This is a recipe for the 5th, 6th or 9th of July, but not the 4th, when the grilling train pulls into town with its freight cars of steaks, lobsters, salmon filets, pork shoulders, eggplant, roasted peppers, whatever. Grilled Spring Onion and Strawberry Salad with Pistachio Pesto is easy–you could do it–but it will get lost amid the fanfare over Aunt Sophie’s famous deviled eggs, and the potato salad made with diced fermented sour pickles from Brooklyn, and the story about your brother Bob who almost blew his thumb off with an m-80 when he was a kid.
Save it for a quiet day this weekend, when a meal with just one main course and only one or two sides or a salad sounds great, when there’s a bit of culinary light left to shine on a rare seasonal treat.
If the word ‘turnips” doesn’t make your heart go pitter-patter there’s a good chance you’re suffering from the after-effects of Araac Syndrome (Ate Rutabagas As A Child). Let’s face it, rutabagas are to gastronomic pleasure what Miss Hannigan is to social work. Not to worry. We have the cure for what ails you: Stir-Fried Hakurei Turnips with Dried Shrimp, Chiles, Garlic and Lime.
Pity Antoine-Augustin Parmentier. The late 18th century polymath would be rolling in his grave in Père Lachaise were he aware of the abuse heaped upon his beloved potato by modern nutritionists. If there were ever a lobbyist for potatoes, it was Parmentier. In Parmentier’s time most of Europe regarded the potato as fit for little more than animal fodder. In France cultivation of potatoes was forbidden by law, a natural outgrowth of then current French belief that potatoes were thought to cause leprosy. Parmentier became acquainted with potatoes while fed them as a prisoner in a Prussian prison during the Napoleonic wars, but few Frenchmen were willing to take him at his word about the benefits of eating them. Determined to bring his countrymen around to his way of thinking Parmentier threw himself into a decades long campaign of public demonstrations, potato-themed dinners for the rich and influential, and public lectures. Today, as a member of the Gang of Three (along with rice and bread), potatoes stand accused of undermining the People’s waistline, usually in league with its natural allies, cream and cheese. But there’s a way of having one potatoes without taking on a wheelbarrow of calories. Enter Boulangère Potatoes.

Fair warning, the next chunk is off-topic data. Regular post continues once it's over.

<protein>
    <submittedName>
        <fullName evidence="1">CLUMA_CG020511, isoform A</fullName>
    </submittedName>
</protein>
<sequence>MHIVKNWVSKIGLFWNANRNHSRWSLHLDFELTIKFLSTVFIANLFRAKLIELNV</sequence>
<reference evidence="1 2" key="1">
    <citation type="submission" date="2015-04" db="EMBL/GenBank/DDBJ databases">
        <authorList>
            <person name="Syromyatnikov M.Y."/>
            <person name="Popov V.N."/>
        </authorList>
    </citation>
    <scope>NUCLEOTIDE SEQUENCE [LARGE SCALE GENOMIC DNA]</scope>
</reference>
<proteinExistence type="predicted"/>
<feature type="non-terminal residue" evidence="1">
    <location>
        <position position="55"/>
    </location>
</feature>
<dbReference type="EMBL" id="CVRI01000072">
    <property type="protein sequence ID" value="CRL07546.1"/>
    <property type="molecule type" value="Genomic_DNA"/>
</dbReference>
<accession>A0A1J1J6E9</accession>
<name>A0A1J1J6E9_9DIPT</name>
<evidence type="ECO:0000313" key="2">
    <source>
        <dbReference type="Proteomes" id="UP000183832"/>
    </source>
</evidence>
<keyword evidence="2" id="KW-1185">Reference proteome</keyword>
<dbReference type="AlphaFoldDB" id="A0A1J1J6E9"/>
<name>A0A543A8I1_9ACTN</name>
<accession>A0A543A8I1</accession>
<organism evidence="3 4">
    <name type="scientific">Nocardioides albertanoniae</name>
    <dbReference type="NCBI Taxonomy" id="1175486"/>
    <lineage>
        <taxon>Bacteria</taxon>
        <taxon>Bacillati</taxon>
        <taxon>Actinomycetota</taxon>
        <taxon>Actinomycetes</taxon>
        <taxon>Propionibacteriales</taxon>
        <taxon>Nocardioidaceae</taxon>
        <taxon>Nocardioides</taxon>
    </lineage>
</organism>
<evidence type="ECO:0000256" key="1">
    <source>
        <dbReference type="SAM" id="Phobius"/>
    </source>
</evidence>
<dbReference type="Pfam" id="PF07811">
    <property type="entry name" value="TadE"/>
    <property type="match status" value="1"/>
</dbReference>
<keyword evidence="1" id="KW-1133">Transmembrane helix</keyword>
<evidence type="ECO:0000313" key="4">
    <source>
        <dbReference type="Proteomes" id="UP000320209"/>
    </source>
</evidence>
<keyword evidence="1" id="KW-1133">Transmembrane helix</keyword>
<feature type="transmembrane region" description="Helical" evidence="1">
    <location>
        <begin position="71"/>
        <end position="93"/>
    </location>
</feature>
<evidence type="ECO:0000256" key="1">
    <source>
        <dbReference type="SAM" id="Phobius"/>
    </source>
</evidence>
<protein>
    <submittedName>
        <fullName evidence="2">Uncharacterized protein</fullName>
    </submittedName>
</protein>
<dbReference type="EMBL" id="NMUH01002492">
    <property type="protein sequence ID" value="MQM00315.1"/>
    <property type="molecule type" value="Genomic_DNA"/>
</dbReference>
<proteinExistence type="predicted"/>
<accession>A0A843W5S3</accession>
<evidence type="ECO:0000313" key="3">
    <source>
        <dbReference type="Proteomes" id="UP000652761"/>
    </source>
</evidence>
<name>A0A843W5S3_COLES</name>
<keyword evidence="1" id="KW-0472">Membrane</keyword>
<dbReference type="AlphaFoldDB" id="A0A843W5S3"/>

Something discordant this way comes. It happens in every kitchen, if you cook together long enough. Jody and I did a Dagwood and Blondie over today’s post, Risotto with Kale Pesto, made in a pressure cooker. My willingness to fudge things a bit for a weeknight dinner versus the cruel exactitude of a restaurant chef. As Jody not so delicately summed up our contretemps: “You’re the photographer. [Ouch!] I’m the chef, and my reputation is on the line.” Guess who got the broom in the back of the head?
The idea was to come up with a side dish for Thanksgiving. But after much soul searching and a brainstorming session based on What do you do with Brussels sprouts? we decided that the world wasn’t crying out for another version of brussels sprouts with bacon.
Instead we’re offering Seared Brussels Sprouts with Vietnamese Dipping Sauce. People who do not love Brussels sprouts (me) love these.
“Hot-buttered groat clusters!” –Firesign Theater.
One of the pleasures of travelling is tdrawing close to the seemingly familiar only to suddenly discover it strikingly different, like this Puglian Barley Salad with Pecorino Cheese. Looks ordinary. But the taste – not like barley on this planet. Many of the more forward thinking participants in Italy’s agritourismo movement are attempting to preserve regional variations on farm products that for one reason or another have fallen from grace or never gained the favor of larger commercial ventures. Barley is a case in point–in Puglia, where it’s often hulled, rather than pearled, it’s chewy.
And chewy barley is a delight.